Practice makes perfect: Lessons learned from pilot implementations
During the ETHNA System project, six organisations from four different RRI contexts piloted the Ethics Governance System implementation. Their experiences, the barriers they encountered and the lessons that were learned have now been consolidated into a report.
Sofia-based ARC Fund comprised a report that presents the main findings and outcomes from the critical evaluation of the ETHNA System implementation process. Among the major barriers were an insufficient understanding of the RRI concept, a lack of resources and a lack of support from senior management. Other implementors reported that the methodology can be applied too rigidly and “to the letter”, leading to its perception as an imposition rather than a benefit. In other cases, there was a reluctance to implement changes and reforms in the organization, either in the management or the staff, or both. For each of the barriers, the report lists a number of measures that might be taken to reduce them.
The lessons learned from the ETHNA System implementation process are just as varied. The report notes that it is vital to plan your objectives realistically and be aware of a potential gap between approval and engagement. Stakeholders may wholeheartedly support the objectives of the ETHNA System, but they might not line up to contribute to the implementation.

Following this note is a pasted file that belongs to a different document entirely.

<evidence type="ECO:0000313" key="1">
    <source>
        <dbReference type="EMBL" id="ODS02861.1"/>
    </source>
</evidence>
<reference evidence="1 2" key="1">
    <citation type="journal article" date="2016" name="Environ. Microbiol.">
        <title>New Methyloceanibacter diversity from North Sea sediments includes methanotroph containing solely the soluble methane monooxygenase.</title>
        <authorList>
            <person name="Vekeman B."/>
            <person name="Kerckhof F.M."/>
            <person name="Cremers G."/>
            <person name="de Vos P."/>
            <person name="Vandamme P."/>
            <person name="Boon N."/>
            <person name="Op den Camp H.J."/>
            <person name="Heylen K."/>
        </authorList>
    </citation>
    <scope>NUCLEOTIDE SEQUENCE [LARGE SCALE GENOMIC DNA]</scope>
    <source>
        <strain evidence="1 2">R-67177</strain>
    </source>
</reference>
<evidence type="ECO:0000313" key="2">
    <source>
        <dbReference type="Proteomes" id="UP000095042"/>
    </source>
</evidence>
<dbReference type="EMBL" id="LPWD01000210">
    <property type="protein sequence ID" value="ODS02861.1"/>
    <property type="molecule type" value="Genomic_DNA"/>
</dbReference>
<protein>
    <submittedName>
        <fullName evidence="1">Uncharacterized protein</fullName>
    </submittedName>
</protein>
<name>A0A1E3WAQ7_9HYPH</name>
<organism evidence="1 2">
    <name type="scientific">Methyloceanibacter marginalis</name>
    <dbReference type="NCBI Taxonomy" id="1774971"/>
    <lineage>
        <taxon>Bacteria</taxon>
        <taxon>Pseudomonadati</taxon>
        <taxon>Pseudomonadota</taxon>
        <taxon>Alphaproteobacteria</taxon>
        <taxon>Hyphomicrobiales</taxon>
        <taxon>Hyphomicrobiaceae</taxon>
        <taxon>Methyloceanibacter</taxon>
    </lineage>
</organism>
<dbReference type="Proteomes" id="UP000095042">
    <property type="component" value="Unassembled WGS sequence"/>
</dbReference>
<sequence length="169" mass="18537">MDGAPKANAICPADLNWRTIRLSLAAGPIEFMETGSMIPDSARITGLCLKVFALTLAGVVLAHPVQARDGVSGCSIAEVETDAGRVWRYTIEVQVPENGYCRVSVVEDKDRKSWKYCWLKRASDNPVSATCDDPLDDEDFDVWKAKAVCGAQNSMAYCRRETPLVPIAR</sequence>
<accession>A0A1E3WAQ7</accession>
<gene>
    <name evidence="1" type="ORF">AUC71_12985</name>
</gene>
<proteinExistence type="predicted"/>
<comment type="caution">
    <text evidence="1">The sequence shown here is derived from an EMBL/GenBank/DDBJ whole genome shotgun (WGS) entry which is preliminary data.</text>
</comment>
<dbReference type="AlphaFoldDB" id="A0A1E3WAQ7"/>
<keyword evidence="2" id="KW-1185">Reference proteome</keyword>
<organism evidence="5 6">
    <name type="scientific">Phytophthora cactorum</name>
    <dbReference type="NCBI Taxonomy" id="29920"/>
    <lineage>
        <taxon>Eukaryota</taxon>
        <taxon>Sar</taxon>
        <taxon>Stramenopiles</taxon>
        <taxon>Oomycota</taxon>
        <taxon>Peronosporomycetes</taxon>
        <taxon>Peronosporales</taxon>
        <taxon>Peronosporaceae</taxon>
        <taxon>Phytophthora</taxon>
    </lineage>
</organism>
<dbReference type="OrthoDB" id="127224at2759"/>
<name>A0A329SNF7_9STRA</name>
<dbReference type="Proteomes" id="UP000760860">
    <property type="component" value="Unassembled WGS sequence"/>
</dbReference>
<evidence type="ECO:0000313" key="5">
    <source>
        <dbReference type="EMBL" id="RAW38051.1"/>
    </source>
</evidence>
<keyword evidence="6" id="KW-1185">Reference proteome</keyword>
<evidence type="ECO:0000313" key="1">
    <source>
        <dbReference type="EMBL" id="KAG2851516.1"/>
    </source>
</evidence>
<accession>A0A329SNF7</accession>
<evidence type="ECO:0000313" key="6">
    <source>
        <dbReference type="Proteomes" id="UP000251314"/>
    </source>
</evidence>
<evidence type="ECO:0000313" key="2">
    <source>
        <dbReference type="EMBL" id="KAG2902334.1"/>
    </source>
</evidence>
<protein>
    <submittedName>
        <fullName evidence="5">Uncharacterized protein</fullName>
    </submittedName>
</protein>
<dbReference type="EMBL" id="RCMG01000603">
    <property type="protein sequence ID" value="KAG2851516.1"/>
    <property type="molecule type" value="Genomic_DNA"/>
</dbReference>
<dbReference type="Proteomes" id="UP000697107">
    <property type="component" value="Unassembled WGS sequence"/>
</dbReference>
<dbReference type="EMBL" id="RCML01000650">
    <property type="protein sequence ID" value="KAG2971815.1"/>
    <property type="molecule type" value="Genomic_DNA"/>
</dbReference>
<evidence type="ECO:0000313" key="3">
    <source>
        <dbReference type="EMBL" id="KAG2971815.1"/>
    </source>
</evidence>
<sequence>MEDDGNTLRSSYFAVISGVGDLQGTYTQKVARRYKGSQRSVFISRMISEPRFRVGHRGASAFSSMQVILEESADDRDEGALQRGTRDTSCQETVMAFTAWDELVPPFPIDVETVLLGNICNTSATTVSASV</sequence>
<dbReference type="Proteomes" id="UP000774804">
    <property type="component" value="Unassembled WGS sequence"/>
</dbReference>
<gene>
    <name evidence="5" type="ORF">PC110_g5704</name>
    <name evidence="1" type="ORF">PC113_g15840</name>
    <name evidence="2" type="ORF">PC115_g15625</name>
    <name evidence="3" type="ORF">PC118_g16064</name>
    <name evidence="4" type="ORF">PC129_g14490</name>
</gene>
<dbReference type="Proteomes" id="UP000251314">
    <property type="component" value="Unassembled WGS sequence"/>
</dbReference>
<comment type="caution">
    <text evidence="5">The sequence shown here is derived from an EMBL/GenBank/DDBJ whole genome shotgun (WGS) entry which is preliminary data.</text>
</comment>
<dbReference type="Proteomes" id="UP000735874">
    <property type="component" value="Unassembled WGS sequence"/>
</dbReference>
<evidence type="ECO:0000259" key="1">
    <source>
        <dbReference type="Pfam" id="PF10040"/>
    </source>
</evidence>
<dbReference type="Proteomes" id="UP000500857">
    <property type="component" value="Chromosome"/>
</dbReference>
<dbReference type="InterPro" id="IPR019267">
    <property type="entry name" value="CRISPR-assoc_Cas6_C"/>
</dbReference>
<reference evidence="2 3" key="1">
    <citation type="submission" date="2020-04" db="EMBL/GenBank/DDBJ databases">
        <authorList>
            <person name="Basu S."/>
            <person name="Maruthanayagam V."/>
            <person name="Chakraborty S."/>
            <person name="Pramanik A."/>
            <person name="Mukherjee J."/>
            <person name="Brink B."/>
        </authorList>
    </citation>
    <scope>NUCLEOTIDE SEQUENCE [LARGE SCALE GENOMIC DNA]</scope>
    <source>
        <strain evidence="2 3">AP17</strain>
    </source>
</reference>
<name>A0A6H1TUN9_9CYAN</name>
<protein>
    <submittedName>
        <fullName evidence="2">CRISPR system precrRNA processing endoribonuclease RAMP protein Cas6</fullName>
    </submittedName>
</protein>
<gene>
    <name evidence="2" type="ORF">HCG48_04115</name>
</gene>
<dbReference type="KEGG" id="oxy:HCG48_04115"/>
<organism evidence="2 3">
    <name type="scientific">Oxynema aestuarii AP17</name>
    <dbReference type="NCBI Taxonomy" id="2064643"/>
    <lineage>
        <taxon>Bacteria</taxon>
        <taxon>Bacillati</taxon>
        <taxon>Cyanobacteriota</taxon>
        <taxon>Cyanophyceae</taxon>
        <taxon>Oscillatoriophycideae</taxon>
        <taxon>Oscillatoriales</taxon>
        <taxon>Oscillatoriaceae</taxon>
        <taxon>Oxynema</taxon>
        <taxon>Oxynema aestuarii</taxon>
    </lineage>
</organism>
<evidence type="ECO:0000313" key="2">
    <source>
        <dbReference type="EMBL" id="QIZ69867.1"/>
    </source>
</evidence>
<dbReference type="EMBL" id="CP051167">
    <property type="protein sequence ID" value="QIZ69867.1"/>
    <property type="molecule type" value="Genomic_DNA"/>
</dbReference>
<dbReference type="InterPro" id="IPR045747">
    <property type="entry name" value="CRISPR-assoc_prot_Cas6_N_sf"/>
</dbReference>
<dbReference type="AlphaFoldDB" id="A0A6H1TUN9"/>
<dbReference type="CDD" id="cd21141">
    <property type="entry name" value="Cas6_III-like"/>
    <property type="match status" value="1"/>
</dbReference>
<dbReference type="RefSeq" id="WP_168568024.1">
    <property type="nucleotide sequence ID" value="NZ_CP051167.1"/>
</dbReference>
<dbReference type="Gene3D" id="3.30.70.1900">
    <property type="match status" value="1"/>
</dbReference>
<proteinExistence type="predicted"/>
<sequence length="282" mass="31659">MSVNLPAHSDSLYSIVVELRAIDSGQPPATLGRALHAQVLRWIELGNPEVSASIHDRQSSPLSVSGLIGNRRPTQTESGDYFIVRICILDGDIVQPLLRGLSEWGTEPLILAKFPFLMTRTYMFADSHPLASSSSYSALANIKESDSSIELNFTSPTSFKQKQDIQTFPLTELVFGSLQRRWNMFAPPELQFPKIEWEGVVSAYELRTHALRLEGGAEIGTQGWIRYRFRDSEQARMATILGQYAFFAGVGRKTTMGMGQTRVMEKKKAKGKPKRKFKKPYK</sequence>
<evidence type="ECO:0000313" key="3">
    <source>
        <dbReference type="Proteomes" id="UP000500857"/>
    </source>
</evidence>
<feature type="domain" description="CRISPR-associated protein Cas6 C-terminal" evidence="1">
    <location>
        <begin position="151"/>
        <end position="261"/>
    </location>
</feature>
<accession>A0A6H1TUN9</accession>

Most of all, Marko Hajdinjak, senior researcher at Arc Fund and author of the report, noted that, organisations wishing to implement an Ethics Governance System should remember that there is no one-size-fits all solution. “The ETHNA System can be an excellent source for ideas and inspiration, but each organisation should develop its own path towards the RRI-paved institutional change,” Hajdinjak stresses. “A small but sustainable change is better than an overambitious plan for change that never comes to fruition.“
Read report or watch this video on the implementation experience.